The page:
“It was just magical, to be traveling with the Orioles and working alongside Brooks Robinson, who had been in that game in 1961 at Fenway Park,” Shaughnessy said. “Earl Weaver was the manager, and I loved them.”

Following the 1978 season, Shaughnessy left to work for the Washington Star, taking on the national baseball beat at that paper. But by 1981, the Star went out of business.

“In 1981, I was in a city with no baseball team, no paper – and no baseball at all thanks to the horrible impasse (the strike) that summer,” Shaughnessy said. “So it was time to go.”

Shaughnessy quickly landed at The Globe, and was covering the Celtics beat during the 1985-86 season when Gammons left the paper.

“That Celtics team is the greatest team of all time, but Boston is all about the Red Sox, so I jumped on that beat,” Shaughnessy said. “I took over in the spring of 1986, and what a ride it was.”

2016 J.G. Taylor Spink Award winner Dan Shaughnessy has been covering the Red Sox since joining The Boston Globe in 1981. He is credited with coining the term "Red Sox Nation" to describe the team's fervent fan base.

Shaughnessy documented the Red Sox’s run to the World Series and subsequent loss to the Mets, producing the book “One Strike Away” and later “The Curse of the Bambino.” The “Curse” was finally reversed in 2004, and – once again – Shaughnessy became the eyes and ears of Red Sox Nation.

“In my view, 2004 is the greatest sports story ever told…almost Biblical,” Shaughnessy said. “To be down 3-0, and I was working on “Reverse the Curse” the whole year, so I had been talking with (then Red Sox general manager) Theo (Epstein) all year. They’re down 3-0 against the Yankees, and Theo looks at me and says ‘Yeah, your book’s really gonna suck.’ And then to have it all unfold the way it did, the Red Sox winning their first World Series in 86 years.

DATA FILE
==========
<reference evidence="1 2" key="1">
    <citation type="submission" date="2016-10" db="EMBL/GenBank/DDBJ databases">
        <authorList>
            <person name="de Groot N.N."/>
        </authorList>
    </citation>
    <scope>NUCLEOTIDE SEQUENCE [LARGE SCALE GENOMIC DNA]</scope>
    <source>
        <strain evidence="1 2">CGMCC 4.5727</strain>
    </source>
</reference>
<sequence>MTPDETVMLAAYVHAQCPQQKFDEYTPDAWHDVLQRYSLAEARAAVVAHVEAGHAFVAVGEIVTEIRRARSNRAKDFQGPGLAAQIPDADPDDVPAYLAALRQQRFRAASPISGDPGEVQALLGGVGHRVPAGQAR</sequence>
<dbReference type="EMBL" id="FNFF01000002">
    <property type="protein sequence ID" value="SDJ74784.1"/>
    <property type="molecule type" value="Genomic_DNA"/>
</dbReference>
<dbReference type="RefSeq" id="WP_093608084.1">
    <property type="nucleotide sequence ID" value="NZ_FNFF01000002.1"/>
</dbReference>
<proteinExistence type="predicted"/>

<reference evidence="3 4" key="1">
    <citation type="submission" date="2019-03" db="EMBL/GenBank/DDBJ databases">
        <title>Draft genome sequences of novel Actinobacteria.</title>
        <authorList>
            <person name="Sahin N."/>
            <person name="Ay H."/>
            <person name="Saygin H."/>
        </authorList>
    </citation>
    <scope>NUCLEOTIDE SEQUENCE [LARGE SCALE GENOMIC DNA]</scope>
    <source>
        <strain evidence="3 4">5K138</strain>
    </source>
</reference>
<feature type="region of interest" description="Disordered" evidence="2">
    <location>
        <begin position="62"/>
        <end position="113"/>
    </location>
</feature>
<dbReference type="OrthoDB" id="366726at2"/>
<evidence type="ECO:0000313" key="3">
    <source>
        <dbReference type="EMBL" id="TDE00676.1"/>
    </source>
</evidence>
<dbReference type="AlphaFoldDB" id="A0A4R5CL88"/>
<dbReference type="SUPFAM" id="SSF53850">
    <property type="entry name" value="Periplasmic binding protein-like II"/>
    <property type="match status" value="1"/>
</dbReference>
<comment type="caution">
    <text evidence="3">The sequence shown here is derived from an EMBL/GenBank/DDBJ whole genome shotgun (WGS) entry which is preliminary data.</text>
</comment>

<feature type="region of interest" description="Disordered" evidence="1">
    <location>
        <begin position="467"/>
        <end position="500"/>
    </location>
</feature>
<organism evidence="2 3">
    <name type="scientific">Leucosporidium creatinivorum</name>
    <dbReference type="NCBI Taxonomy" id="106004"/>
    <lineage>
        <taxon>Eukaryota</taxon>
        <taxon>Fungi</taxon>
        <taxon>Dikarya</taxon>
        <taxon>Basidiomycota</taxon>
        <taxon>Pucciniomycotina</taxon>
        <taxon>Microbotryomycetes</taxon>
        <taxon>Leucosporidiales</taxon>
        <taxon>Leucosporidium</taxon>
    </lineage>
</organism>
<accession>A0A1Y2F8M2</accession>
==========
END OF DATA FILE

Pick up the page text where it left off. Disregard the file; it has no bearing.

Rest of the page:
“There was mystery and nuance, and it was very vivid. I can’t imagine any town being tied to a team like Boston was to the Red Sox in 2004.”

Shaughnessy and his wife Marilou have three children: Sarah, the oldest; their son Samuel William Shaughnessy; and Kate, a cancer survivor who provided a bridge to a relationship with Red Sox legend Ted Williams.

“I remember being at Hall of Fame Weekend in 1989 when (Carl Yastrzemski) was inducted, and sitting at Ted’s table during a media event,” Shaughnessy said. “He arrived, looked around and said: ‘Scared to death, aren’t you?’ But just to be in his presence was amazing. No one would say anything.

“So later, my daughter has leukemia, and Ted finds her. And he always wanted to help kids who were sick. If we had met earlier, I’d have been one of those writers he didn’t like. But through Kate (now a high school teacher), I got to know him.”

Just another story in a lifetime of tales that Shaughnessy has shared with a grateful audience.

“Even my wife came to me through baseball,” Shaughnessy said. “I met her at a bar in Chicago when I was with Earl Weaver, and she was not impressed with that.

“Baseball has been very good to me.”


Craig Muder is the director of communications for the National Baseball Hall of Fame and Museum